Upon What is the Church Built? – Gary W. Summers

Gary W. Summers

A few weeks ago, included in Spiritual Perspectives [the author’s bulletin] was an article in which a woman named Carla attempted to defend Roman Catholicism primarily by asserting that the Apocryphal books were omitted from Protestant Bibles but that Catholics had them—as if that made some sort of difference. Those books were writ‐ ten prior to the New Testament and are not under the new covenant of Jesus Christ. In a later post, she cited Matthew 16:18 and tried to insist that the church was built on Peter. She presented all manner of information from Greek lexicons, as if she were somewhat of an expert (although she failed to list her credentials). She only listed one source for one item in her lengthy paragraph. For all the reader knows, she was copying information from a Catholic Website. In other words, without documentation, she has no credibility. Among other things she asserted:

On him [Peter] he [Jesus] builds the Church.…but the primacy is given to Peter, by which is made clear that there is one Church and one chair.…if someone does not hold fast to this unity of Peter, can he think that he holds the faith? If he deserts the chair of Peter upon whom the Church was built, can he be confident that he is in the Church? God bless each of you!

Carla clearly stated that the church is built on Peter. If that were so, then several things would have to be true.

  1. The church of Jesus Christ would be built on a fallible man. Does this fact even need to be pointed out? Understand that no disrespect is meant to Peter, but he was a human being with flaws. When he stepped out of the boat and walked on water toward Jesus, his faith weakened, and he began to sink. Jesus had to save him (Mat. 6 Defender September 2020 14:25-32). Jesus specifically asked him why he doubted. Is this one upon whom the church should be built?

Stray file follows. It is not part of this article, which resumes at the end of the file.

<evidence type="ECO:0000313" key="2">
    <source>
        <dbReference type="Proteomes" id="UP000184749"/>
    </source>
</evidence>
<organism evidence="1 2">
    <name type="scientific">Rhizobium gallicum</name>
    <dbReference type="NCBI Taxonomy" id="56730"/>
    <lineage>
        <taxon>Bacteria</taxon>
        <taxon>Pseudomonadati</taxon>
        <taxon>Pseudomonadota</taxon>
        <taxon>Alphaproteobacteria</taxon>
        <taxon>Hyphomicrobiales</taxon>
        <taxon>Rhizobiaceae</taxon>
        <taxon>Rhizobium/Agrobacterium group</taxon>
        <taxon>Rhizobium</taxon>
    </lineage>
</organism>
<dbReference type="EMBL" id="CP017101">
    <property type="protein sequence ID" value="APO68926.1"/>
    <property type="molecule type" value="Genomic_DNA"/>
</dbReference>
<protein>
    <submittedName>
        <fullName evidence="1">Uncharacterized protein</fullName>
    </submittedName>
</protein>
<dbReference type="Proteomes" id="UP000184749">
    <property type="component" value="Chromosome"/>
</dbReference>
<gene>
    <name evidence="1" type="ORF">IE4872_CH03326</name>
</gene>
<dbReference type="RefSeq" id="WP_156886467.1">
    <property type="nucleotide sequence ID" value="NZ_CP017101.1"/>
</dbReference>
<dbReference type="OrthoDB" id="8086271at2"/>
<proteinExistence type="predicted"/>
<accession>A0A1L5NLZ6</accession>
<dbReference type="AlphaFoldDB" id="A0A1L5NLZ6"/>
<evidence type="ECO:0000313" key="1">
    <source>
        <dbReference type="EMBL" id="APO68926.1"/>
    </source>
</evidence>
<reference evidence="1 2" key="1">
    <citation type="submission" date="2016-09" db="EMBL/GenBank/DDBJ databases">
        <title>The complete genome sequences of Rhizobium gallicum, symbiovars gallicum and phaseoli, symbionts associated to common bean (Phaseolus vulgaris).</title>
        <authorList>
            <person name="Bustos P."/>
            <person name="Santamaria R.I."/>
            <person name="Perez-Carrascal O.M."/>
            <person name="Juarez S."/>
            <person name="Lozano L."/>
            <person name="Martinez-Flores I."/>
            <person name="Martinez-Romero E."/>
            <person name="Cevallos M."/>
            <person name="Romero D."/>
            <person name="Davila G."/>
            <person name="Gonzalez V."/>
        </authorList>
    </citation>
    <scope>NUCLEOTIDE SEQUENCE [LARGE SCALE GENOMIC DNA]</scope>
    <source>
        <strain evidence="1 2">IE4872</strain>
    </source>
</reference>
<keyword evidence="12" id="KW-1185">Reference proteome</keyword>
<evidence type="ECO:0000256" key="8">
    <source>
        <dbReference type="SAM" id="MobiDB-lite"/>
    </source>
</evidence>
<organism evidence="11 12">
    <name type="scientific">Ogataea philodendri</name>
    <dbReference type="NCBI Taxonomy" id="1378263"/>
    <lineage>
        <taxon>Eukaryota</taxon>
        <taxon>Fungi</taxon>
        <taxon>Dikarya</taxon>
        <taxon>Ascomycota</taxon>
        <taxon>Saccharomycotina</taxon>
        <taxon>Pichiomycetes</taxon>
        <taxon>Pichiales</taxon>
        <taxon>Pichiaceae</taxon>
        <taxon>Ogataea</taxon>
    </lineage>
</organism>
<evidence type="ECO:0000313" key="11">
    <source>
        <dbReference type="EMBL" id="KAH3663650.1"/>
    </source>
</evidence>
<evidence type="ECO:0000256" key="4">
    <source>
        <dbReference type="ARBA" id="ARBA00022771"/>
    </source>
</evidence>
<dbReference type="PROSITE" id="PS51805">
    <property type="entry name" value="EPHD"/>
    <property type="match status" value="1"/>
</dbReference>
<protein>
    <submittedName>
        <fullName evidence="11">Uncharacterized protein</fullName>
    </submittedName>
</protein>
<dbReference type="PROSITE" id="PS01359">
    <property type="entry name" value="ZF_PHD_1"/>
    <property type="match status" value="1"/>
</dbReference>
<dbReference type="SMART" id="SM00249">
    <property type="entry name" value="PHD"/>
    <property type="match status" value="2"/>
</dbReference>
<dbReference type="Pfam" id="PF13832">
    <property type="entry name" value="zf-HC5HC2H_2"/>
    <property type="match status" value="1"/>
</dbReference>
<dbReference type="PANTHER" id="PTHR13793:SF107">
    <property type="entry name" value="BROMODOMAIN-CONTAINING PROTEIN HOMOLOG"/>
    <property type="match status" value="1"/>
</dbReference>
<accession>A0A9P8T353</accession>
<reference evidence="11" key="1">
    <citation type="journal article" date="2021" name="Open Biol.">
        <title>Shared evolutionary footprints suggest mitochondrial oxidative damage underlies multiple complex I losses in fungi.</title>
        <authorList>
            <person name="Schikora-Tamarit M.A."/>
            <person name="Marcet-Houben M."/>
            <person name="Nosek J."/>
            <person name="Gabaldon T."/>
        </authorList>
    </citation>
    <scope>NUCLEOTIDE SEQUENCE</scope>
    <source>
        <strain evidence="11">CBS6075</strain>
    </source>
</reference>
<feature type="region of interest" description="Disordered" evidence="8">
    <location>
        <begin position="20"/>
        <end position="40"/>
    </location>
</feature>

2. Immediately after the passage where Jesus spoke of building His church, He spoke of His coming death in Jerusalem, as well as His resurrection (16:21). Peter rebuked Him, saying, “Far be it from You, Lord; this shall not happen to you!” (16:22). Jesus then said, “Get be‐ hind Me, Satan! You are an offense to Me, for you are not mindful of the things of God, but the things of men” (16:23). Is the church indeed built upon someone whom the Lord called Satan?

  3. On the night Jesus was betrayed by Judas, Peter denied Jesus three times, as He had previously predicted. After the third denial, Jesus turned and looked at Peter, after which he “went out and wept bitterly” (Luke 22:62). Is this one upon whom the church should be built—one who denied Christ?

  4. Now someone will surely point out that bringing up these things is not fair—that Peter repented of these things, and that is true. None of these things is mentioned to belittle Peter, but it does show that he made mistakes and was not a perfect being. Nor did he become flawless on the Day of Pentecost after he received the Holy Spirit. He was to be blamed for wrongful actions, as reported by Paul in Galatians 2:11-14. If the church is built on Peter, it is going to be built on an imperfect human being.

  5. Peter could not meet today’s qualifications to be a pope because the Scriptures teach that he was married. In Matthew 8:14-15, Jesus healed a woman who is referred to as Peter’s “wife’s mother.” Peter was married! Oh, but that was before he became the pope. Really? Does someone desire to explain when Peter became the pope, then? In the event someone was tempted to say that Peter’s wife died after Pentecost, well—he still was married to her two decades later when Paul wrote 1 Corinthians 9:5, which was about A.D. 57. Furthermore, she traveled with him. Paul asked if he did not have the right “to take along a believing wife, as do the other apostles of the Lord, and Cephas?” Carla has already admitted that she knows Cephas is another name for Peter; so then, she must know that he was married and therefore disqualified from being pope, a word and a concept never mentioned in the Scriptures. So then, how could the church be built upon someone who cannot meet today’s prerequisites?